It's 2025. What's Oak Park banning now?

Opinion

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By JIM BOWMAN, Columnist

FANTASTIC!...Good morning, Oak Park. It's February 2, 2025. We're into the century's second quarter or the last year of its first quarter, depending on your approach. It's not all that depends on your approach, and that's putting it mildly, because the sound of the A-word is heard in our village. Oak Park, once known for banning handguns and nuclear weapons and officially opposing the Patriot Act, is considering what some consider the ultimate non-progressive ordinance-?#34;a ban on abortion.

Yes, Illinois has not legalized abortion in the 10 years since Roe v. Wade was overturned by the court during Newt Gingrich's presidency. It's still a Democrat-blue state but has acquired some Republican-red pockets, not least of them Oak Park, which as we know had been a liberal bellwether since the 1960s. Analysts are puzzled by the change, including the dean of Oak Park journalists, Wednesday Journal editor and publisher Dan Haley. He spoke for many when he asked in a recent editorial: "Why us? Why here? Why now?"

Some look for an answer to the Great Migration of the 1990s and 2000s, during which Oak Park was reported in a 2004 survey as composed of one-third newcomers ?#34;-living here five years or less-?#34;and half living here 10 years or less.

Early signs of change were the elementary school district's refusal in 2004 to dismantle its wireless computer networks for public health reasons and the village board's unwillingness in 2005 to ban smoking in public places such as bars and restaurants. Some contemptuously likened these decisions to the rejection by townspeople of Ibsen's "Enemy of the People," who warned about the water supply, or to the early rebuff of the police chief in "Jaws," who warned about the shark.

Others muttered about the nanny state telling people how to live. They also said the smoking ban, aimed at the third-rated preventable cause of death, would have no more chance of success than prohibition of alcoholic beverages, the top-rated preventable cause.

In the end, pragmatism and a rough libertarianism did most to decide the matter. Restaurant owners claimed to know customers' wishes and wanted government to butt out. The village board, unwilling to hurt business, seemed also to agree in principle and declined to make indoor public smoking illegal. The conservative camel's nose was under the tent.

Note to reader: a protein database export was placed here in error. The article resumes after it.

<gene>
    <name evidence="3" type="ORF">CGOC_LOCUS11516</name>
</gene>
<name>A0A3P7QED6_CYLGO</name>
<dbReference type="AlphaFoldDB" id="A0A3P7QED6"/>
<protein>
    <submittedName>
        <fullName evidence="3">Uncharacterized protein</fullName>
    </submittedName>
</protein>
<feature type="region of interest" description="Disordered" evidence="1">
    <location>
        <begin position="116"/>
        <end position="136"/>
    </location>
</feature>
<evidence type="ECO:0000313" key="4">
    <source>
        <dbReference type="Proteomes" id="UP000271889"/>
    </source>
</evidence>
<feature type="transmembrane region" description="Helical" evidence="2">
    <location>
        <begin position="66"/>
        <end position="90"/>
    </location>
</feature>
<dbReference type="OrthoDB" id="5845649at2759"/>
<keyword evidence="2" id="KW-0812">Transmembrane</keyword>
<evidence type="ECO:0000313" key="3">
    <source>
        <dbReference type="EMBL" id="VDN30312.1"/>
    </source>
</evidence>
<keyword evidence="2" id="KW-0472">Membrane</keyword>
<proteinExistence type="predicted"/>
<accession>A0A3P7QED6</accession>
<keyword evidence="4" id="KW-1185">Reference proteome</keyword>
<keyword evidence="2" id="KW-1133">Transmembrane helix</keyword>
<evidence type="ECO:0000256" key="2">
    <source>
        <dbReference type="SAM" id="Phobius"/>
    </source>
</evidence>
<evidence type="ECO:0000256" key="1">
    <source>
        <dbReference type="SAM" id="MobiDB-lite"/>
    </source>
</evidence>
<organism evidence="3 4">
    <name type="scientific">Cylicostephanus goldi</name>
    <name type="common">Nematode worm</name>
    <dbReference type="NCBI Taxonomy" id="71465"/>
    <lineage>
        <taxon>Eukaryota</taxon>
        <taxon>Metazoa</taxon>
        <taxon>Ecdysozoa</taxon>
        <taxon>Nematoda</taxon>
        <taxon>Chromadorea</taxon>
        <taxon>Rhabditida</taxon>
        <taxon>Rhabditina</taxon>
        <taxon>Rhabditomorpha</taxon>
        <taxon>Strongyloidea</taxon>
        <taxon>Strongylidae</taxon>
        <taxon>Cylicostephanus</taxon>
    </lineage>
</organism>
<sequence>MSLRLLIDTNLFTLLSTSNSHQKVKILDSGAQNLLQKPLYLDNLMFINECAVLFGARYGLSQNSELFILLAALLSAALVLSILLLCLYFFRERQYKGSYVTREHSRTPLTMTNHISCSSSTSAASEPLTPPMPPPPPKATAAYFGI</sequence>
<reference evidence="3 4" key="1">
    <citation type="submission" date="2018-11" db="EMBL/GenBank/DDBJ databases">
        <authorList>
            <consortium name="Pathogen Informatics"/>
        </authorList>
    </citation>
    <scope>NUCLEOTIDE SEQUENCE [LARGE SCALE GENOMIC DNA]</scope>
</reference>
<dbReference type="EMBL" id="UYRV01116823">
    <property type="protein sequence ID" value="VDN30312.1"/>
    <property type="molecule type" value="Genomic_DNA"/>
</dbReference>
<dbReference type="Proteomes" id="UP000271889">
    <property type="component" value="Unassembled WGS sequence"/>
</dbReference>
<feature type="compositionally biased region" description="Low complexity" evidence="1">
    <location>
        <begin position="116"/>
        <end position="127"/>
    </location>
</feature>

The village's newcomers, one-third of the population in 2004, may have contributed to a reluctance to support well-intended causes. Joining the Oak Park community was for them perhaps less a commitment to change than a vote for prosperity and convenience. They were more pragmatic than idealistic. The fire of the cause burned not in their eyes. For Oak Park's new libertarians, to be sure, abortion was not an issue, theirs being a live-and-let-live philosophy.

Indeed, many thought anti-abortionism was where things got creepy?#34;-a woman's body was her business, after all-?#34;and it was hardly a libertarian cause. But a few years ago, a funny thing happened. Abortion became a public health issue. Classed by a new surgeon general as the top-ranked preventable cause of death-?#34; of fetuses, that is, or as pro-lifers preferred, unborn infants?#34;-abortion shot to the top of public awareness of health issues. Drinking and smoking slipped to a distant second and third.

In short order, Oak Park's public health advocates caught fire in a manner reminiscent of earlier anti-gun, anti-nuclear, and anti-smoking campaigns. All along, it had been a matter of definition.

The upshot is that the village board has authorized the public health committee to hold hearings in the matter, per the committee's request. If the ordinance is passed, Oak Park will be an abortion-free zone, surrounded by municipalities that are not. Some observers say it can't happen here, in the land of Wright and Hemingway. Others say Oak Park has done odder things. We should all stay tuned.

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